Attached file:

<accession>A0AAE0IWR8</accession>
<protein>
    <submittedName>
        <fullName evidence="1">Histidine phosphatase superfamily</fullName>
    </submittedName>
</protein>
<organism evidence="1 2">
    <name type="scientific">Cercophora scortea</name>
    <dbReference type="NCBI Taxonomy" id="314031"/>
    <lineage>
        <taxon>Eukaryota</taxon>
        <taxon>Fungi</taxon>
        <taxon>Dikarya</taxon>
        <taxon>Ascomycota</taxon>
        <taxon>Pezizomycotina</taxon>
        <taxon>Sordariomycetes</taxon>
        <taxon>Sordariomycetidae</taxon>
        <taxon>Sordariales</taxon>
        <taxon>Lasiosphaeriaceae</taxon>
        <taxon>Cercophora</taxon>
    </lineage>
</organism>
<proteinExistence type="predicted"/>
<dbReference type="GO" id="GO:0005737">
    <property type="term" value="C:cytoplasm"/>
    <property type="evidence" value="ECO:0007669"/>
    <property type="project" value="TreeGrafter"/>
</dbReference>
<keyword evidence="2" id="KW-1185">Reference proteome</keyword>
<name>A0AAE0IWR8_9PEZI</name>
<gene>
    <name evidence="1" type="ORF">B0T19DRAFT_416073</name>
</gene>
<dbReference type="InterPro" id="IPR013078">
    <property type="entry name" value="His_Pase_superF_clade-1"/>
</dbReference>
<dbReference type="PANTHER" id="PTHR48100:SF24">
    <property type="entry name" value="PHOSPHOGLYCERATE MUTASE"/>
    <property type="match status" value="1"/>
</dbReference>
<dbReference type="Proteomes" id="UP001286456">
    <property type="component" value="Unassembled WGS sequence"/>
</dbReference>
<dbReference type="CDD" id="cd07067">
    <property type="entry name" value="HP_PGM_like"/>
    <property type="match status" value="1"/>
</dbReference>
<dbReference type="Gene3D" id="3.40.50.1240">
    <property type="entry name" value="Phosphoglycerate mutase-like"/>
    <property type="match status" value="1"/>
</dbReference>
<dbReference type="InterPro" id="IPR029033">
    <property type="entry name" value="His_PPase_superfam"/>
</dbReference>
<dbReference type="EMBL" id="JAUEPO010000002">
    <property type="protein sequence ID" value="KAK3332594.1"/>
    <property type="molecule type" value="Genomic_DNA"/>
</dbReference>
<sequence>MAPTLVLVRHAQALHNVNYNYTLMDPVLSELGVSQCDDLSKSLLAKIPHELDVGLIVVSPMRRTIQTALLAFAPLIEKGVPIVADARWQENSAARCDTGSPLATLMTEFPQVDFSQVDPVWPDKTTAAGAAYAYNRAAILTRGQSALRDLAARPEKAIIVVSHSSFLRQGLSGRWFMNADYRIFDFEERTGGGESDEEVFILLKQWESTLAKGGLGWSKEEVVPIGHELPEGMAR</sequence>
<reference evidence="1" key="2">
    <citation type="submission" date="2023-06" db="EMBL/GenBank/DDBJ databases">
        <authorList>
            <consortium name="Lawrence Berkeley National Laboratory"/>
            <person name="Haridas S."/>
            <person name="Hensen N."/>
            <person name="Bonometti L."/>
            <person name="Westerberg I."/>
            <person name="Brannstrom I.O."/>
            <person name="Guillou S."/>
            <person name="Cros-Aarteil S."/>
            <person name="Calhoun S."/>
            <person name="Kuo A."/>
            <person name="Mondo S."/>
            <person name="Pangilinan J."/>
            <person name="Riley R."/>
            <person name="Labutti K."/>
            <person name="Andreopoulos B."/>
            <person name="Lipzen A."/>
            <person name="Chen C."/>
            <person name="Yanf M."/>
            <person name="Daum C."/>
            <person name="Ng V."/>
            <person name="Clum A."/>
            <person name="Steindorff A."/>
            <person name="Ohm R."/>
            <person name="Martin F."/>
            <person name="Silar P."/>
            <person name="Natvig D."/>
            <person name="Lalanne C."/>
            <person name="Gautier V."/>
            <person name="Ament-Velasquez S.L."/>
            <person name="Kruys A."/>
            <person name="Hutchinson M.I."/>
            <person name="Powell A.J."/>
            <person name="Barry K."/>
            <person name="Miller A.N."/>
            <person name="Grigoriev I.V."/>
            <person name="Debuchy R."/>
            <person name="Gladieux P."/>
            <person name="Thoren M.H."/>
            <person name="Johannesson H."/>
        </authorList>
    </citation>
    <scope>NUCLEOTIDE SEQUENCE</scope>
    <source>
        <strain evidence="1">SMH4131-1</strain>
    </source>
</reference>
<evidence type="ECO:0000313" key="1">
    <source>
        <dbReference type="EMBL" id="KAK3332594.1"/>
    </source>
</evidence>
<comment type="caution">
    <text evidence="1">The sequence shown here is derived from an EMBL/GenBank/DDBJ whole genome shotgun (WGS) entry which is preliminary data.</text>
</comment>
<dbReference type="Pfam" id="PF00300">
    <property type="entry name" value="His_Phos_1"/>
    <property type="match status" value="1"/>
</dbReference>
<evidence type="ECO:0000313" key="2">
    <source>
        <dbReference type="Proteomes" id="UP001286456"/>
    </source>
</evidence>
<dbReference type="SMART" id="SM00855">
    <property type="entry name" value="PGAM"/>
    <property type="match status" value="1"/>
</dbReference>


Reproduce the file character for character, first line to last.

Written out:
<accession>A0AAE0IWR8</accession>
<protein>
    <submittedName>
        <fullName evidence="1">Histidine phosphatase superfamily</fullName>
    </submittedName>
</protein>
<organism evidence="1 2">
    <name type="scientific">Cercophora scortea</name>
    <dbReference type="NCBI Taxonomy" id="314031"/>
    <lineage>
        <taxon>Eukaryota</taxon>
        <taxon>Fungi</taxon>
        <taxon>Dikarya</taxon>
        <taxon>Ascomycota</taxon>
        <taxon>Pezizomycotina</taxon>
        <taxon>Sordariomycetes</taxon>
        <taxon>Sordariomycetidae</taxon>
        <taxon>Sordariales</taxon>
        <taxon>Lasiosphaeriaceae</taxon>
        <taxon>Cercophora</taxon>
    </lineage>
</organism>
<proteinExistence type="predicted"/>
<dbReference type="GO" id="GO:0005737">
    <property type="term" value="C:cytoplasm"/>
    <property type="evidence" value="ECO:0007669"/>
    <property type="project" value="TreeGrafter"/>
</dbReference>
<keyword evidence="2" id="KW-1185">Reference proteome</keyword>
<name>A0AAE0IWR8_9PEZI</name>
<gene>
    <name evidence="1" type="ORF">B0T19DRAFT_416073</name>
</gene>
<dbReference type="InterPro" id="IPR013078">
    <property type="entry name" value="His_Pase_superF_clade-1"/>
</dbReference>
<dbReference type="PANTHER" id="PTHR48100:SF24">
    <property type="entry name" value="PHOSPHOGLYCERATE MUTASE"/>
    <property type="match status" value="1"/>
</dbReference>
<dbReference type="Proteomes" id="UP001286456">
    <property type="component" value="Unassembled WGS sequence"/>
</dbReference>
<dbReference type="CDD" id="cd07067">
    <property type="entry name" value="HP_PGM_like"/>
    <property type="match status" value="1"/>
</dbReference>
<dbReference type="Gene3D" id="3.40.50.1240">
    <property type="entry name" value="Phosphoglycerate mutase-like"/>
    <property type="match status" value="1"/>
</dbReference>
<dbReference type="InterPro" id="IPR029033">
    <property type="entry name" value="His_PPase_superfam"/>
</dbReference>
<dbReference type="EMBL" id="JAUEPO010000002">
    <property type="protein sequence ID" value="KAK3332594.1"/>
    <property type="molecule type" value="Genomic_DNA"/>
</dbReference>
<sequence>MAPTLVLVRHAQALHNVNYNYTLMDPVLSELGVSQCDDLSKSLLAKIPHELDVGLIVVSPMRRTIQTALLAFAPLIEKGVPIVADARWQENSAARCDTGSPLATLMTEFPQVDFSQVDPVWPDKTTAAGAAYAYNRAAILTRGQSALRDLAARPEKAIIVVSHSSFLRQGLSGRWFMNADYRIFDFEERTGGGESDEEVFILLKQWESTLAKGGLGWSKEEVVPIGHELPEGMAR</sequence>
<reference evidence="1" key="2">
    <citation type="submission" date="2023-06" db="EMBL/GenBank/DDBJ databases">
        <authorList>
            <consortium name="Lawrence Berkeley National Laboratory"/>
            <person name="Haridas S."/>
            <person name="Hensen N."/>
            <person name="Bonometti L."/>
            <person name="Westerberg I."/>
            <person name="Brannstrom I.O."/>
            <person name="Guillou S."/>
            <person name="Cros-Aarteil S."/>
            <person name="Calhoun S."/>
            <person name="Kuo A."/>
            <person name="Mondo S."/>
            <person name="Pangilinan J."/>
            <person name="Riley R."/>
            <person name="Labutti K."/>
            <person name="Andreopoulos B."/>
            <person name="Lipzen A."/>
            <person name="Chen C."/>
            <person name="Yanf M."/>
            <person name="Daum C."/>
            <person name="Ng V."/>
            <person name="Clum A."/>
            <person name="Steindorff A."/>
            <person name="Ohm R."/>
            <person name="Martin F."/>
            <person name="Silar P."/>
            <person name="Natvig D."/>
            <person name="Lalanne C."/>
            <person name="Gautier V."/>
            <person name="Ament-Velasquez S.L."/>
            <person name="Kruys A."/>
            <person name="Hutchinson M.I."/>
            <person name="Powell A.J."/>
            <person name="Barry K."/>
            <person name="Miller A.N."/>
            <person name="Grigoriev I.V."/>
            <person name="Debuchy R."/>
            <person name="Gladieux P."/>
            <person name="Thoren M.H."/>
            <person name="Johannesson H."/>
        </authorList>
    </citation>
    <scope>NUCLEOTIDE SEQUENCE</scope>
    <source>
        <strain evidence="1">SMH4131-1</strain>
    </source>
</reference>
<evidence type="ECO:0000313" key="1">
    <source>
        <dbReference type="EMBL" id="KAK3332594.1"/>
    </source>
</evidence>
<comment type="caution">
    <text evidence="1">The sequence shown here is derived from an EMBL/GenBank/DDBJ whole genome shotgun (WGS) entry which is preliminary data.</text>
</comment>
<dbReference type="Pfam" id="PF00300">
    <property type="entry name" value="His_Phos_1"/>
    <property type="match status" value="1"/>
</dbReference>
<evidence type="ECO:0000313" key="2">
    <source>
        <dbReference type="Proteomes" id="UP001286456"/>
    </source>
</evidence>
<dbReference type="SMART" id="SM00855">
    <property type="entry name" value="PGAM"/>
    <property type="match status" value="1"/>
</dbReference>